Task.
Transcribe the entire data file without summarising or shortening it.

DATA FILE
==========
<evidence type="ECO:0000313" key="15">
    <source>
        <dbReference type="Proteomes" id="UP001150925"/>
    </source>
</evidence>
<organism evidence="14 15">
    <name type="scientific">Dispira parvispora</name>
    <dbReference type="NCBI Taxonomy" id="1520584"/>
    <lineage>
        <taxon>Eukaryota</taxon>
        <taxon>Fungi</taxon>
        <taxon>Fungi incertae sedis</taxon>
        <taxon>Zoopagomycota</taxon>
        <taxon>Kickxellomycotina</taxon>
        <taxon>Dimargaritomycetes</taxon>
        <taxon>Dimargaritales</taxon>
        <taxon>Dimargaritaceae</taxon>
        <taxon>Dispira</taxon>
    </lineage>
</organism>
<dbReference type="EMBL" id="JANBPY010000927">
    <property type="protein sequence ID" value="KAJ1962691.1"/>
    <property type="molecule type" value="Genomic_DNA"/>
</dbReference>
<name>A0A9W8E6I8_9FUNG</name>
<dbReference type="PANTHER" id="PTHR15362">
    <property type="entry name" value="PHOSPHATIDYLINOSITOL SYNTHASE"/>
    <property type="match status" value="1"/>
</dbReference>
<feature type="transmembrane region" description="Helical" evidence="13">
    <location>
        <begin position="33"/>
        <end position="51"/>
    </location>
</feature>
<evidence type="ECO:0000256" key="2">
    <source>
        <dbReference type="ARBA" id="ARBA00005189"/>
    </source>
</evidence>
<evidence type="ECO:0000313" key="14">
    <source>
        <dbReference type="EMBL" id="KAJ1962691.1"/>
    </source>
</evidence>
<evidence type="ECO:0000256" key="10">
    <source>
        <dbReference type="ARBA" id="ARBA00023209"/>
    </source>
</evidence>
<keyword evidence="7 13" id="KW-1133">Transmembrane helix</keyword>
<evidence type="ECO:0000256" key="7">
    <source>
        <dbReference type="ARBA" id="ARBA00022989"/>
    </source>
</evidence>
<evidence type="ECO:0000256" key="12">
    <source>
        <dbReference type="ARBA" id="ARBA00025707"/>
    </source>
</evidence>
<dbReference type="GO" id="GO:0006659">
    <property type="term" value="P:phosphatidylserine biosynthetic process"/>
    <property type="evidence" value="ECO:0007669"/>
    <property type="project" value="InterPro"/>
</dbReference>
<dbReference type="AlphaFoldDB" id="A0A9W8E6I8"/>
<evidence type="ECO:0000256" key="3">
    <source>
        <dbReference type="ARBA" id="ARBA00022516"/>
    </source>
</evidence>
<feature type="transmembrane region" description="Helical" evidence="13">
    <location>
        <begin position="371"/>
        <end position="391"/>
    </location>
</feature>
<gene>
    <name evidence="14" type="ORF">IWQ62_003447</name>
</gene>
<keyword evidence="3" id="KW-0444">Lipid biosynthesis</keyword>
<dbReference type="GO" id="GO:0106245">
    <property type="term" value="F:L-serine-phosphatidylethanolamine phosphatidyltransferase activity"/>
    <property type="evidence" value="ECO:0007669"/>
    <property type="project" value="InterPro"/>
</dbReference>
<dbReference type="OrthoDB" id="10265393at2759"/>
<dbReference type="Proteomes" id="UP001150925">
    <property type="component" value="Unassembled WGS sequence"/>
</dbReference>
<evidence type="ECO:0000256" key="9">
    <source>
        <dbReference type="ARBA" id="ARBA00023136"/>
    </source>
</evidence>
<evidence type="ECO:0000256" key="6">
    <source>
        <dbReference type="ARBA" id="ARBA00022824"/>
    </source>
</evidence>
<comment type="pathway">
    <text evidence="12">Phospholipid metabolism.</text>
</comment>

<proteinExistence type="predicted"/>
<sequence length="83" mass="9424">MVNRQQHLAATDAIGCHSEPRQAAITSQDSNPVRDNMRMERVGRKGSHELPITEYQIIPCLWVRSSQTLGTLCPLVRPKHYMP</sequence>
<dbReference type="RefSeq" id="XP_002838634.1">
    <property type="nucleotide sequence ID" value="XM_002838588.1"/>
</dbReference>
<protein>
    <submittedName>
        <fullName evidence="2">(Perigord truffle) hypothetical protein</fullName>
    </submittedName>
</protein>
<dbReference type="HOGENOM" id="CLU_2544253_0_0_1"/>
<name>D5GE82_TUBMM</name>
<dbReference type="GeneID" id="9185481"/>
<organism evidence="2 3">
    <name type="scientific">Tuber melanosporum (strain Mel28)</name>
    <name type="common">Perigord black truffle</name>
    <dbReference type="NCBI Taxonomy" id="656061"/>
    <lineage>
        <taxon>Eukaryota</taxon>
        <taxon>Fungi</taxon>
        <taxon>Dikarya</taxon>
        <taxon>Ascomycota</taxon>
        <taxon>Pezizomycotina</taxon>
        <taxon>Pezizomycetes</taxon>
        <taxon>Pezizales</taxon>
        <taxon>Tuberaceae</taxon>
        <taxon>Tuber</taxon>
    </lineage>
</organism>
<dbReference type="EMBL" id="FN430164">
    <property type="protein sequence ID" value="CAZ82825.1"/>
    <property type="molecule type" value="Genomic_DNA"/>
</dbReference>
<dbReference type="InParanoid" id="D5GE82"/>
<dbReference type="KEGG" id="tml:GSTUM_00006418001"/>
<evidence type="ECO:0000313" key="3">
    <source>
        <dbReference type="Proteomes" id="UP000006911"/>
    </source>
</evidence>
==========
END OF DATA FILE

<evidence type="ECO:0000313" key="15">
    <source>
        <dbReference type="Proteomes" id="UP001150925"/>
    </source>
</evidence>
<organism evidence="14 15">
    <name type="scientific">Dispira parvispora</name>
    <dbReference type="NCBI Taxonomy" id="1520584"/>
    <lineage>
        <taxon>Eukaryota</taxon>
        <taxon>Fungi</taxon>
        <taxon>Fungi incertae sedis</taxon>
        <taxon>Zoopagomycota</taxon>
        <taxon>Kickxellomycotina</taxon>
        <taxon>Dimargaritomycetes</taxon>
        <taxon>Dimargaritales</taxon>
        <taxon>Dimargaritaceae</taxon>
        <taxon>Dispira</taxon>
    </lineage>
</organism>
<dbReference type="EMBL" id="JANBPY010000927">
    <property type="protein sequence ID" value="KAJ1962691.1"/>
    <property type="molecule type" value="Genomic_DNA"/>
</dbReference>
<name>A0A9W8E6I8_9FUNG</name>
<dbReference type="PANTHER" id="PTHR15362">
    <property type="entry name" value="PHOSPHATIDYLINOSITOL SYNTHASE"/>
    <property type="match status" value="1"/>
</dbReference>
<feature type="transmembrane region" description="Helical" evidence="13">
    <location>
        <begin position="33"/>
        <end position="51"/>
    </location>
</feature>
<evidence type="ECO:0000256" key="2">
    <source>
        <dbReference type="ARBA" id="ARBA00005189"/>
    </source>
</evidence>
<evidence type="ECO:0000313" key="14">
    <source>
        <dbReference type="EMBL" id="KAJ1962691.1"/>
    </source>
</evidence>
<evidence type="ECO:0000256" key="10">
    <source>
        <dbReference type="ARBA" id="ARBA00023209"/>
    </source>
</evidence>
<keyword evidence="7 13" id="KW-1133">Transmembrane helix</keyword>
<evidence type="ECO:0000256" key="7">
    <source>
        <dbReference type="ARBA" id="ARBA00022989"/>
    </source>
</evidence>
<evidence type="ECO:0000256" key="12">
    <source>
        <dbReference type="ARBA" id="ARBA00025707"/>
    </source>
</evidence>
<dbReference type="GO" id="GO:0006659">
    <property type="term" value="P:phosphatidylserine biosynthetic process"/>
    <property type="evidence" value="ECO:0007669"/>
    <property type="project" value="InterPro"/>
</dbReference>
<dbReference type="AlphaFoldDB" id="A0A9W8E6I8"/>
<evidence type="ECO:0000256" key="3">
    <source>
        <dbReference type="ARBA" id="ARBA00022516"/>
    </source>
</evidence>
<feature type="transmembrane region" description="Helical" evidence="13">
    <location>
        <begin position="371"/>
        <end position="391"/>
    </location>
</feature>
<gene>
    <name evidence="14" type="ORF">IWQ62_003447</name>
</gene>
<keyword evidence="3" id="KW-0444">Lipid biosynthesis</keyword>
<dbReference type="GO" id="GO:0106245">
    <property type="term" value="F:L-serine-phosphatidylethanolamine phosphatidyltransferase activity"/>
    <property type="evidence" value="ECO:0007669"/>
    <property type="project" value="InterPro"/>
</dbReference>
<dbReference type="OrthoDB" id="10265393at2759"/>
<dbReference type="Proteomes" id="UP001150925">
    <property type="component" value="Unassembled WGS sequence"/>
</dbReference>
<evidence type="ECO:0000256" key="9">
    <source>
        <dbReference type="ARBA" id="ARBA00023136"/>
    </source>
</evidence>
<evidence type="ECO:0000256" key="6">
    <source>
        <dbReference type="ARBA" id="ARBA00022824"/>
    </source>
</evidence>
<comment type="pathway">
    <text evidence="12">Phospholipid metabolism.</text>
</comment>

<proteinExistence type="predicted"/>
<sequence length="83" mass="9424">MVNRQQHLAATDAIGCHSEPRQAAITSQDSNPVRDNMRMERVGRKGSHELPITEYQIIPCLWVRSSQTLGTLCPLVRPKHYMP</sequence>
<dbReference type="RefSeq" id="XP_002838634.1">
    <property type="nucleotide sequence ID" value="XM_002838588.1"/>
</dbReference>
<protein>
    <submittedName>
        <fullName evidence="2">(Perigord truffle) hypothetical protein</fullName>
    </submittedName>
</protein>
<dbReference type="HOGENOM" id="CLU_2544253_0_0_1"/>
<name>D5GE82_TUBMM</name>
<dbReference type="GeneID" id="9185481"/>
<organism evidence="2 3">
    <name type="scientific">Tuber melanosporum (strain Mel28)</name>
    <name type="common">Perigord black truffle</name>
    <dbReference type="NCBI Taxonomy" id="656061"/>
    <lineage>
        <taxon>Eukaryota</taxon>
        <taxon>Fungi</taxon>
        <taxon>Dikarya</taxon>
        <taxon>Ascomycota</taxon>
        <taxon>Pezizomycotina</taxon>
        <taxon>Pezizomycetes</taxon>
        <taxon>Pezizales</taxon>
        <taxon>Tuberaceae</taxon>
        <taxon>Tuber</taxon>
    </lineage>
</organism>
<dbReference type="EMBL" id="FN430164">
    <property type="protein sequence ID" value="CAZ82825.1"/>
    <property type="molecule type" value="Genomic_DNA"/>
</dbReference>
<dbReference type="InParanoid" id="D5GE82"/>
<dbReference type="KEGG" id="tml:GSTUM_00006418001"/>
<evidence type="ECO:0000313" key="3">
    <source>
        <dbReference type="Proteomes" id="UP000006911"/>
    </source>
</evidence>